Glossary of Antigens
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- substances that are usually foreign; capable of inducing a specific immune response.
- any substance that binds specifically to an Ab or a Tcell receptor
- Example of an Ag that is not immunogenic
- Penicillin - a hapten that needs a carrier
- what 2 properties determine the recognition of a Ab or TcR for an antigen?
- 4 properties of a good immunogen/Ag:
-Chemical composition and heterogeneity
-Large/insoluble Ags for better Processing and presentation.
-100kDa is good; 5 kDa is bad.
- What is a hapten?
- a small antigenic molecule that is not immunogenic; to make immunogenic must be coupled with a carrier protein.
- substances that enhance the immunogenicity of an antigen
- Are B-cell epitopes sequential or non?
- Either - can be contiguous amino acid residues, or noncontinuous, brought together by folding of the protein.
- What is a major determinant of whehter antibody will bind an antigen or not?
- Complementarity of fit.
- What types of residues on ?Antigens do Bcell antibodies recognize?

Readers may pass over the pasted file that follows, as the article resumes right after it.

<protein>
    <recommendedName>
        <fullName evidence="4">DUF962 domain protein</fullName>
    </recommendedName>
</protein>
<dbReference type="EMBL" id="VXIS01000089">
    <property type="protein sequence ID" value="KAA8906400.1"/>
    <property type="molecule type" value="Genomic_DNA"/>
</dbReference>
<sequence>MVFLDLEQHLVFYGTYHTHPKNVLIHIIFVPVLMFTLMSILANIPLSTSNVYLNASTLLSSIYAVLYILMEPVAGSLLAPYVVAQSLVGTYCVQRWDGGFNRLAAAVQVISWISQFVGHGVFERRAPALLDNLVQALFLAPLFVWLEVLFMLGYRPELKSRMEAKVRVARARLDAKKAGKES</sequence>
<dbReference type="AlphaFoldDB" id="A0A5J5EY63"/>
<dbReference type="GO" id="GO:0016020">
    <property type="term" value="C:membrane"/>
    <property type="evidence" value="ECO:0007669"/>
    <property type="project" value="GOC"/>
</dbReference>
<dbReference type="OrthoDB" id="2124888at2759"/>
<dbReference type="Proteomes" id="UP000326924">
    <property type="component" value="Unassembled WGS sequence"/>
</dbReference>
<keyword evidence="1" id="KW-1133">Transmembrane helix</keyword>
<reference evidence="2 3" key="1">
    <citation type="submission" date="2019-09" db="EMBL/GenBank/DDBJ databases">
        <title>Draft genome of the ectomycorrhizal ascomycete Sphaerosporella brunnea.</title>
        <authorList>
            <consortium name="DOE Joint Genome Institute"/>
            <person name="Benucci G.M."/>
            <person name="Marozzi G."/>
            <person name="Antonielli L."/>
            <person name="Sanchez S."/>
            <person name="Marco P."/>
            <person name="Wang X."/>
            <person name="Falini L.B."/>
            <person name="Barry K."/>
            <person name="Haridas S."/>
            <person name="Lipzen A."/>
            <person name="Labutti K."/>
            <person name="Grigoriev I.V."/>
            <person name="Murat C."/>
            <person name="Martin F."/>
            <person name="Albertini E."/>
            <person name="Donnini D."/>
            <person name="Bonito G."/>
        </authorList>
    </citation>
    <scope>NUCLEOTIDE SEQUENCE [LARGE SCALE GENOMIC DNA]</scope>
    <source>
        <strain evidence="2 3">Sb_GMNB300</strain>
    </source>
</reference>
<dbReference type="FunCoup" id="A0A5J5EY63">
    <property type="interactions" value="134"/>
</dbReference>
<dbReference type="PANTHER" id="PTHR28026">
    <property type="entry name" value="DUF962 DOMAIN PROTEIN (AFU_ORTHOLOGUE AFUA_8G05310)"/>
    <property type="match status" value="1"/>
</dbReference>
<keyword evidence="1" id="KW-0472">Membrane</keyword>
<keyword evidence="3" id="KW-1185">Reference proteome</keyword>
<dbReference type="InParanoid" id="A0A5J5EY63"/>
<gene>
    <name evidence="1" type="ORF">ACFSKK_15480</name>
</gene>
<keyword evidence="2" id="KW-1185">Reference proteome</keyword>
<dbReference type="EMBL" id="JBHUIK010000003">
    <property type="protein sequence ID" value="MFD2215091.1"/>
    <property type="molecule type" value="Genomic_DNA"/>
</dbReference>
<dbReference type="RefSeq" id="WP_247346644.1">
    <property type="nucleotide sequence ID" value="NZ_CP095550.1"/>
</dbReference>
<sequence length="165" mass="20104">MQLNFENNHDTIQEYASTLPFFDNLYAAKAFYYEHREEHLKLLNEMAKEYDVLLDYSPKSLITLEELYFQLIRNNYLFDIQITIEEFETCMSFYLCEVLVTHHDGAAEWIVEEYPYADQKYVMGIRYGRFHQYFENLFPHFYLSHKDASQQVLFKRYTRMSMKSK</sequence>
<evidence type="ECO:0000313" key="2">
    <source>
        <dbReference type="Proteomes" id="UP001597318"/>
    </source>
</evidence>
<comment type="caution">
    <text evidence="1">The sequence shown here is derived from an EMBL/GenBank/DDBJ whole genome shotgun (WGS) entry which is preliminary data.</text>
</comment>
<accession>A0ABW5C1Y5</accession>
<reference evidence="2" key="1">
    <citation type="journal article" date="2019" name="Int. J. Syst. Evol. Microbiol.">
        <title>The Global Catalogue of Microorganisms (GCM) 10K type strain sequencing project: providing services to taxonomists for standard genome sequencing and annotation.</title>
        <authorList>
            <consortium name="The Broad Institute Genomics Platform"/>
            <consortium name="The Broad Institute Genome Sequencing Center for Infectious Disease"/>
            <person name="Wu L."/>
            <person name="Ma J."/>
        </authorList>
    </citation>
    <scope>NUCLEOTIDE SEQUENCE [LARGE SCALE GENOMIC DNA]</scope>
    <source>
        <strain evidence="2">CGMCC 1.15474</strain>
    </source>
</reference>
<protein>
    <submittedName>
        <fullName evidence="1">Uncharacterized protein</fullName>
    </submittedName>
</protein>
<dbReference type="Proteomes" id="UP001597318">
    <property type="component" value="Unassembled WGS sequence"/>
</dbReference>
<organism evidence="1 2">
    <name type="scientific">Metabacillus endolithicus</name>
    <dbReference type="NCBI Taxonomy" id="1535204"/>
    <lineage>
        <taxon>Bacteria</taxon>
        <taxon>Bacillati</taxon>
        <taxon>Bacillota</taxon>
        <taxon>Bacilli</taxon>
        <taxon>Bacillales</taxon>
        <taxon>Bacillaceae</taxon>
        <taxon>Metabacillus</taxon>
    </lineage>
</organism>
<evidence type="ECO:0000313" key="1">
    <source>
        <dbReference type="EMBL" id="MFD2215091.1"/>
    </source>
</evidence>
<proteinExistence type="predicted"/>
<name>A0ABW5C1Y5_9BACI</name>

- What could be a consequence of denaturing an antigen with Bcell epitopes?
- If non-sequential, will destroy the epitopes. These are only epitopes when undenatured.
- Are Tcell and Bcell epitopes
External or Internal?
- Tcell = internal; hydrophobic
Bcell = external; hydrophilic
- What happens to Tcell epitopes on denatured proteins?
- Nothing; they're degraded to present on MHC2 anyway
- What determines whether an epitope can be a Tcell epitope or not?
- If it can bind to both the TCR AND MHC.
- 4 factors that determine an Individual response to an immunogen:
-Quantity/frequency of administration
-Route of administration
-Use of adjuvant
- What difference does genotype make in an individual's response to immunogens?
- MHC is pleomorphic; some individuals respond to Ag better than others.
- How does quantity/frequency affect reaction to an immunogen?
- Quantity - must have enough to elicit a response;
Frequency - boosters/secondary response will have a greater response
- 3 routes of Immunogen administration:
-Intradermal (into skin)
-Subdermal (just under skin)
- 4 effects of an Adjuvant:
- 1. prolong Ag persistence
2. Enhance co-stimulatory signals
3. Induce inflammation (form granuloma)
4. Stimulate lymphocyte proliferation.
- what is an Immunodominant epitope?
- one that elicits a stronger response than other epitopes on the same protein/molecule.
- What antibodies respond when immunizing with a hapten-carrier conjugate?
- -Anti-hapten Ab -> most if this is the immunodominant epitope on the complex.
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